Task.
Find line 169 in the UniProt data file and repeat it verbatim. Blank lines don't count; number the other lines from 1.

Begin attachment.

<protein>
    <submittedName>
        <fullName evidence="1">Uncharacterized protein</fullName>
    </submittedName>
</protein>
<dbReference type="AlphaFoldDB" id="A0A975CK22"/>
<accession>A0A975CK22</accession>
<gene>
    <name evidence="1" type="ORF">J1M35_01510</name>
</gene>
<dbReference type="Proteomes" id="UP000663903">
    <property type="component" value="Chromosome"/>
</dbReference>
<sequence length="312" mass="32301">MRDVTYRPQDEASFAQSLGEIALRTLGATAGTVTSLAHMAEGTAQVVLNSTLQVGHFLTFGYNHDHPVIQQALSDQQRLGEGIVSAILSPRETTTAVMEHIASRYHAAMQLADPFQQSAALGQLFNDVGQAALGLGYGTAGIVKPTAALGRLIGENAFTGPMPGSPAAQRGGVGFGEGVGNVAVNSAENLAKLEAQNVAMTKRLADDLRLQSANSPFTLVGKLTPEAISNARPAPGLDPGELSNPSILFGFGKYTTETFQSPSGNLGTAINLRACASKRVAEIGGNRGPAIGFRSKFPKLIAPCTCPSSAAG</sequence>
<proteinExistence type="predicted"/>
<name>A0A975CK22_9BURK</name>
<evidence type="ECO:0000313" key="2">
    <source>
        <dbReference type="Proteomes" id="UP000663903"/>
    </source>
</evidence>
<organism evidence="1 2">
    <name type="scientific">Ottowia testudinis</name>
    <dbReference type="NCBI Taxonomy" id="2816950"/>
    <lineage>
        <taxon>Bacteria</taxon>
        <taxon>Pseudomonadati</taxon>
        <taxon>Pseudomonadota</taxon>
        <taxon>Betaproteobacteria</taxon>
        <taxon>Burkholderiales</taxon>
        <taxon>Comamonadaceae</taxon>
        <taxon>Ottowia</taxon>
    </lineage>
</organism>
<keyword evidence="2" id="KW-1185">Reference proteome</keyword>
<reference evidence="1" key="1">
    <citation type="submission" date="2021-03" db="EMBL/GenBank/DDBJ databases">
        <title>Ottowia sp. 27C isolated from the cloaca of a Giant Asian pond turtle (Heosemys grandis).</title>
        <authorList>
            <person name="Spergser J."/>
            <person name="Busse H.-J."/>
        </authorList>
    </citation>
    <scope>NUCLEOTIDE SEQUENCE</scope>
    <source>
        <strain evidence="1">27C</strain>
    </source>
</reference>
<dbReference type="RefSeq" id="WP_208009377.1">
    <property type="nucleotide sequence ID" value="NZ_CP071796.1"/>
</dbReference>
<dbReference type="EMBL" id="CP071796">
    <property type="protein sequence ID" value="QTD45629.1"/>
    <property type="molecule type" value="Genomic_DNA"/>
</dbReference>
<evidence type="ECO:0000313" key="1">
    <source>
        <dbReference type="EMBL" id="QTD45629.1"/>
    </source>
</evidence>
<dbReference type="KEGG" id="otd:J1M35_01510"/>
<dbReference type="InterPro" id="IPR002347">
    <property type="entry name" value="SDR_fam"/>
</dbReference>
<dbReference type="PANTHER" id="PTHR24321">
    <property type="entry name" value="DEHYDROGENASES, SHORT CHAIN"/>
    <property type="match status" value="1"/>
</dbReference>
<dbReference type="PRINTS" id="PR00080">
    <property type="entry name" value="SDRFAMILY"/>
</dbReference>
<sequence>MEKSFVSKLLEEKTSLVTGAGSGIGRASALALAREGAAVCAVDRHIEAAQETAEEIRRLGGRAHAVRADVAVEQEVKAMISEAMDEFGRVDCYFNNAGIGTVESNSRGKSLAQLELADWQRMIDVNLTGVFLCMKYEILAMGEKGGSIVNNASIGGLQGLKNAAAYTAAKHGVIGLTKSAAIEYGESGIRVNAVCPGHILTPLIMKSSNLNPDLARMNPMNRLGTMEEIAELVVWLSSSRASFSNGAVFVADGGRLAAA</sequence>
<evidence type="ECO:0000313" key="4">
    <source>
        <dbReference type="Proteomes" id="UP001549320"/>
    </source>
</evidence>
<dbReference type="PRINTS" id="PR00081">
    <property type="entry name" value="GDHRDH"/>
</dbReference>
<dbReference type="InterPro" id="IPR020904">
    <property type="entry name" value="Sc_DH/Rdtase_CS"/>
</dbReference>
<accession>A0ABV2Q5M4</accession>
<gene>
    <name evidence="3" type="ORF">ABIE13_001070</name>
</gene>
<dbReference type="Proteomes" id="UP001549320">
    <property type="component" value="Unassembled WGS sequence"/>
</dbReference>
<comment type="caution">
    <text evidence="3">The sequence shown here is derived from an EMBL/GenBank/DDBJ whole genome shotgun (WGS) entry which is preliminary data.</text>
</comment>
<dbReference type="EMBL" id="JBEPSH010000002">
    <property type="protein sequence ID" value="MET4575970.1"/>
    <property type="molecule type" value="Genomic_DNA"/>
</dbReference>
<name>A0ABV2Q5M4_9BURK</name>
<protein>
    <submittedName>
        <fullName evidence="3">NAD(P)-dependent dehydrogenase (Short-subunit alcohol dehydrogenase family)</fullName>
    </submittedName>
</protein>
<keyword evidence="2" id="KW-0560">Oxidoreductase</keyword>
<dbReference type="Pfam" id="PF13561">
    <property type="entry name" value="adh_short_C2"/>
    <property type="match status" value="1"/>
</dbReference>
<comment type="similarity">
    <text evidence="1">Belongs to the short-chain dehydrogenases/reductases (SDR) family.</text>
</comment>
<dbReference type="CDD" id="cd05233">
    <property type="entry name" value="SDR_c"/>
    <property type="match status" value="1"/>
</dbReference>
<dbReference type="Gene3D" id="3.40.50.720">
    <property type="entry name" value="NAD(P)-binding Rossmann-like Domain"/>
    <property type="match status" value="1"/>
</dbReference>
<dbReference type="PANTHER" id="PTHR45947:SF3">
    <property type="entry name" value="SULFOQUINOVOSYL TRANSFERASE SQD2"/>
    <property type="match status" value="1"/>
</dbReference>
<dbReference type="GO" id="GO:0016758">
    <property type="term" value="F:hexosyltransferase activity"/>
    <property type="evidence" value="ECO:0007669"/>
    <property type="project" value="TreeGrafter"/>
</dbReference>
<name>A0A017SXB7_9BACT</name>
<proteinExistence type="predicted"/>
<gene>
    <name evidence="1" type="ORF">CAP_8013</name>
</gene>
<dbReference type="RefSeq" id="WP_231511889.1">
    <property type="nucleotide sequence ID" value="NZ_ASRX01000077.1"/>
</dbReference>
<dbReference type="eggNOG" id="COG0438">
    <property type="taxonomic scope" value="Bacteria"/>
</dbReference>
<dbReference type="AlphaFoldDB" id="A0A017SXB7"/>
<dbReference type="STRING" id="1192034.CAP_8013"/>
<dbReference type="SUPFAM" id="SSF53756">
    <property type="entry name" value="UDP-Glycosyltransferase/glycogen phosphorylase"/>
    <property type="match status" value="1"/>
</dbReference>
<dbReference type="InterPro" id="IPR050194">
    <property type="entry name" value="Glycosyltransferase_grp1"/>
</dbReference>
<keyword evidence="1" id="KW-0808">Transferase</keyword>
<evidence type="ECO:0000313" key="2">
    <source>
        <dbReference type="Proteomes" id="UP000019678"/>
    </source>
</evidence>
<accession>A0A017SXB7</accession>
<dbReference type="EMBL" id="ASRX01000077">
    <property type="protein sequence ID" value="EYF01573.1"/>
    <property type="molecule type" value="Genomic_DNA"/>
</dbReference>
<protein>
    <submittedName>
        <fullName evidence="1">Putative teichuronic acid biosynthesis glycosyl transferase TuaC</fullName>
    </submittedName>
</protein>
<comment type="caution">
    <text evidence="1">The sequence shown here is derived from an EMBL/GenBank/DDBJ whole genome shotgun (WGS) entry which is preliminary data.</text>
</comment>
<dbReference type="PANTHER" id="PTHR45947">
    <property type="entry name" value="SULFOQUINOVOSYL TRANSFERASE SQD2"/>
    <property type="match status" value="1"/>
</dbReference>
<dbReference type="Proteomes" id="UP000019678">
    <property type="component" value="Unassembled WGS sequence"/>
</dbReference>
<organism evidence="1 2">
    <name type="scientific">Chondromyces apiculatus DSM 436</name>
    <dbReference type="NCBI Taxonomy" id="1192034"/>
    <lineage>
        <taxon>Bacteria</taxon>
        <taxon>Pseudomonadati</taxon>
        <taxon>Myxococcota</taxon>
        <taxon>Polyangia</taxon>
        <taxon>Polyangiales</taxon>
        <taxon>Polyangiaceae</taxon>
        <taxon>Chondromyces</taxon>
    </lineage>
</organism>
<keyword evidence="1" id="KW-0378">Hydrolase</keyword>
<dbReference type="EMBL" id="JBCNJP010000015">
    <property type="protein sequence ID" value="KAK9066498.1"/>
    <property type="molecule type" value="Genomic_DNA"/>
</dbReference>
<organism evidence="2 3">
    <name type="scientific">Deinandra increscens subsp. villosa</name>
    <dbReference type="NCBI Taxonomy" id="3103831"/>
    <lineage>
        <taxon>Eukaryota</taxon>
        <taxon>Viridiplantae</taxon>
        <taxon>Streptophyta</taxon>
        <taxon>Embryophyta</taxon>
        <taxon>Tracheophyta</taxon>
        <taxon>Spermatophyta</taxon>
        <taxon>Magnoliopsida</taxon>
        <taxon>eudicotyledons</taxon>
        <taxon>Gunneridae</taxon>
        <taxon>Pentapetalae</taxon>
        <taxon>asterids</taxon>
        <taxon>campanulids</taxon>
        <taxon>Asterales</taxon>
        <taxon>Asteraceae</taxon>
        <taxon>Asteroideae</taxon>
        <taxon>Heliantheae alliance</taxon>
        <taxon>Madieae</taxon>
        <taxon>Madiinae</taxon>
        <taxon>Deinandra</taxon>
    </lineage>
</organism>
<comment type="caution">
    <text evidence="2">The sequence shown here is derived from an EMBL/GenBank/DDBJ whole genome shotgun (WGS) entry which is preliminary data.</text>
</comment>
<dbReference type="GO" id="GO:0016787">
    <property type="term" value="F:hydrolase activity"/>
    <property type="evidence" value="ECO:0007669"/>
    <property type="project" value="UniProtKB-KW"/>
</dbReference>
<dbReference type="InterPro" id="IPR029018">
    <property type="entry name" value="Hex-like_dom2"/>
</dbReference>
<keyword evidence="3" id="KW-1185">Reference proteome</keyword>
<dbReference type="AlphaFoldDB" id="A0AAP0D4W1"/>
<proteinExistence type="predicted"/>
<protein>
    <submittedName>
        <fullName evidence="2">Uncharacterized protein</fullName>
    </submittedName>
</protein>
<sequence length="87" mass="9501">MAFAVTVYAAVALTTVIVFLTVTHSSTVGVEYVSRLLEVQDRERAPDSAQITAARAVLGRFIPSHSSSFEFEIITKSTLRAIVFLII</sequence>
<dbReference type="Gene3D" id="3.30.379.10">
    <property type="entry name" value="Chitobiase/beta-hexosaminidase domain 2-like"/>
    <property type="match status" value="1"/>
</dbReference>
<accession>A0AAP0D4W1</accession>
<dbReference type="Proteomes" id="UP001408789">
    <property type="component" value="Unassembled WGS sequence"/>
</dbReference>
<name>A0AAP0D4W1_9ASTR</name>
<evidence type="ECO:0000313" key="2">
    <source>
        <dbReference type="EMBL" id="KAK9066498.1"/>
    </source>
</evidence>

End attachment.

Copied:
    <property type="entry name" value="SULFOQUINOVOSYL TRANSFERASE SQD2"/>